National Skin Centre1
Glucocorticoids remains the mainstay of treatment for bullous pemphigoid (BP). The extent of hyperglycemic complications in BP remains unknown. We aim to determine the incidence, and identify risk factors for hyperglycemic complications following diagnosis of BP.
A retrospective study of 166 bullous pemphigoid patients at 2 academic medical centres.
Hyperglycemic complications occurred in 39% patients, where 11% developed new onset diabetes mellitus (DM), and 4% developed hyperglycemic crisis. Twenty-four percent required hospital admissions for management of hyperglycemia. New onset DM was diagnosed exclusively in patients who received systemic glucocorticoids. Significant risk factors for developing hyperglycemia include existing DM (OR 24.3, CI 10.6-55.7), chronic renal failure (OR 3.5, CI 1.5-8.2), hypertension (OR 3.3, CI 1.5-7.5), obesity (OR 2.8, CI 1.1-7.5) and hyperlipidemia (OR 2.1, CI 1.1-4.2). One-year mortality was higher in patients with hyperglycemic complications (29%vs14%; OR 2.6, CI 1.2-5.6).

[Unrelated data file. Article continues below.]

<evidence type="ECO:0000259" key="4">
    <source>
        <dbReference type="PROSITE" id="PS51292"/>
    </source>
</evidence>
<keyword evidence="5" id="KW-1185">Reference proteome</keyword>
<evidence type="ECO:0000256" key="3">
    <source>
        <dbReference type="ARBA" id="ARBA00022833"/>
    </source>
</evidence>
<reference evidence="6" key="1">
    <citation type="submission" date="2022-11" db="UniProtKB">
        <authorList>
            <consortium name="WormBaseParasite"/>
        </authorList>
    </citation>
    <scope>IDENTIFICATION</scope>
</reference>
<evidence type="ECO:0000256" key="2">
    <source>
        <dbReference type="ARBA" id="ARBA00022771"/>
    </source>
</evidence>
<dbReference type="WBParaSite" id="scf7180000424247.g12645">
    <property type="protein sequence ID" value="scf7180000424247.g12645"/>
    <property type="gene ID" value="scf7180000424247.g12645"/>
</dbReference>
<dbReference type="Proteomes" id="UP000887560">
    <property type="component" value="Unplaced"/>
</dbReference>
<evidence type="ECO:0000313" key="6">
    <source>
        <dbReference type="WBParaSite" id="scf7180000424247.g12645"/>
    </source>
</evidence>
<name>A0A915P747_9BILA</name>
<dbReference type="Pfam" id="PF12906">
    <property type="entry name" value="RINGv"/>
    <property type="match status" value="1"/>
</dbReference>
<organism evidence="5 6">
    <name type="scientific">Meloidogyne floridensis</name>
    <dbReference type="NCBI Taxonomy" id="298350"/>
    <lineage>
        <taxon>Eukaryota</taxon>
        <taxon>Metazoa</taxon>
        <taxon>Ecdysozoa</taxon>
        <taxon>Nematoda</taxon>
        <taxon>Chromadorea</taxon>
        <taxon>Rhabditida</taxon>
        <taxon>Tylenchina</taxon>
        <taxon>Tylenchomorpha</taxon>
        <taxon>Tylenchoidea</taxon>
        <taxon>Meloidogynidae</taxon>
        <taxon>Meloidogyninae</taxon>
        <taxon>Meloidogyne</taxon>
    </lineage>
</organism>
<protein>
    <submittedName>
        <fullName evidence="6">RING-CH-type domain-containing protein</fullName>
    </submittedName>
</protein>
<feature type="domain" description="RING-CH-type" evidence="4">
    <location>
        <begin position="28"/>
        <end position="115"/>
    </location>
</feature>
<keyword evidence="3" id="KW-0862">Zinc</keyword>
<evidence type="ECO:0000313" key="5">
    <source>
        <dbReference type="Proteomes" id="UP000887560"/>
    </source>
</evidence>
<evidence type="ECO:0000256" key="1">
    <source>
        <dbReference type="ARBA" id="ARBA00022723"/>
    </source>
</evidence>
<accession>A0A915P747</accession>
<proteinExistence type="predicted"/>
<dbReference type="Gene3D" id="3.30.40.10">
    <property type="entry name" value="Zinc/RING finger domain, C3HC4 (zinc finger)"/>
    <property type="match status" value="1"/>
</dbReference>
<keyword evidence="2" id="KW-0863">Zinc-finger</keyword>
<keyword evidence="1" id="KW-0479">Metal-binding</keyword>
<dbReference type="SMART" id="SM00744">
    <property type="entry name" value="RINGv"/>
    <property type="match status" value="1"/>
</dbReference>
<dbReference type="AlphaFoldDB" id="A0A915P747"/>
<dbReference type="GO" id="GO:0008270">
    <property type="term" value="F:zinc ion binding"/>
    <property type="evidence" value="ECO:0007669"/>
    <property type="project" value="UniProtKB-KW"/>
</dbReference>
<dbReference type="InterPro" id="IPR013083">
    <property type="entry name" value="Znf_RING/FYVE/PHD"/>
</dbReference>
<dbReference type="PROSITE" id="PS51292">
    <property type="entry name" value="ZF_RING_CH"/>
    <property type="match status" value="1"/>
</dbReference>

Glucocorticoids result mainly in postprandial hyperglycemia. Routine fasting glucose might lead to missed hyperglycemic events or DM. HbA1c which measures control over last 2-3 months is inaccurate during initial weeks of glucocorticoids treatment where the risk of DM appears to be the highest. Patients should be advised to measure blood glucose post-prandial, in the afternoon or evening instead, with goal of post-prandial glucose <10mmol/L. Management challenges include the ideal anti-diabetic agent, with insulin being the current agent of choice. There is also risk of hypoglycaemia on tapering of glucocorticoids as disease control improves.
Dermatologists need to be aware of the multi-morbidities and the attending interactions and complications, in treating BP patients.